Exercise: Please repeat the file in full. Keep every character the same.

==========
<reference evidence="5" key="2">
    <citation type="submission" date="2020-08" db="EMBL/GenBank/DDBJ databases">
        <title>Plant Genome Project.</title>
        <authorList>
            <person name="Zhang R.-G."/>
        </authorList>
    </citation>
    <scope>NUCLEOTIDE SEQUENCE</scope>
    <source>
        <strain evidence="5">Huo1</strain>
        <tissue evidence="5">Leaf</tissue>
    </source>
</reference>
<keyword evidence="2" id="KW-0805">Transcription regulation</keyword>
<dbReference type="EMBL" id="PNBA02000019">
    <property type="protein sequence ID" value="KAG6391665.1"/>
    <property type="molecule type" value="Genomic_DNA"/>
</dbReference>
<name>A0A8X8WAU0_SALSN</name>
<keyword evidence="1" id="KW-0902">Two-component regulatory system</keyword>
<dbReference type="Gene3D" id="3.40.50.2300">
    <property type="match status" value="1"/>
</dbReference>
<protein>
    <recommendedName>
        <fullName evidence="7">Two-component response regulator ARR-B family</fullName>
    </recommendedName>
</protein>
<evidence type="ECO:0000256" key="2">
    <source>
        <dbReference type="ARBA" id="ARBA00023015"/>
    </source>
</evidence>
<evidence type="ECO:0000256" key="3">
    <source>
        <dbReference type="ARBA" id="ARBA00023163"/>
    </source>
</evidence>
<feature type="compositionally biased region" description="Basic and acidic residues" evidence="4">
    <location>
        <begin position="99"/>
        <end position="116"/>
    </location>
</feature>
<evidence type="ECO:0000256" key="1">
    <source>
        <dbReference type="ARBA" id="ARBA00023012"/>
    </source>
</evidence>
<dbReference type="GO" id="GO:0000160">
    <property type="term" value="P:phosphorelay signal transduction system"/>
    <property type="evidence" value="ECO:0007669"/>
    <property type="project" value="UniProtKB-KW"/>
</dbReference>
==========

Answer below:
<reference evidence="5" key="2">
    <citation type="submission" date="2020-08" db="EMBL/GenBank/DDBJ databases">
        <title>Plant Genome Project.</title>
        <authorList>
            <person name="Zhang R.-G."/>
        </authorList>
    </citation>
    <scope>NUCLEOTIDE SEQUENCE</scope>
    <source>
        <strain evidence="5">Huo1</strain>
        <tissue evidence="5">Leaf</tissue>
    </source>
</reference>
<keyword evidence="2" id="KW-0805">Transcription regulation</keyword>
<dbReference type="EMBL" id="PNBA02000019">
    <property type="protein sequence ID" value="KAG6391665.1"/>
    <property type="molecule type" value="Genomic_DNA"/>
</dbReference>
<name>A0A8X8WAU0_SALSN</name>
<keyword evidence="1" id="KW-0902">Two-component regulatory system</keyword>
<dbReference type="Gene3D" id="3.40.50.2300">
    <property type="match status" value="1"/>
</dbReference>
<protein>
    <recommendedName>
        <fullName evidence="7">Two-component response regulator ARR-B family</fullName>
    </recommendedName>
</protein>
<evidence type="ECO:0000256" key="2">
    <source>
        <dbReference type="ARBA" id="ARBA00023015"/>
    </source>
</evidence>
<evidence type="ECO:0000256" key="3">
    <source>
        <dbReference type="ARBA" id="ARBA00023163"/>
    </source>
</evidence>
<feature type="compositionally biased region" description="Basic and acidic residues" evidence="4">
    <location>
        <begin position="99"/>
        <end position="116"/>
    </location>
</feature>
<evidence type="ECO:0000256" key="1">
    <source>
        <dbReference type="ARBA" id="ARBA00023012"/>
    </source>
</evidence>
<dbReference type="GO" id="GO:0000160">
    <property type="term" value="P:phosphorelay signal transduction system"/>
    <property type="evidence" value="ECO:0007669"/>
    <property type="project" value="UniProtKB-KW"/>
</dbReference>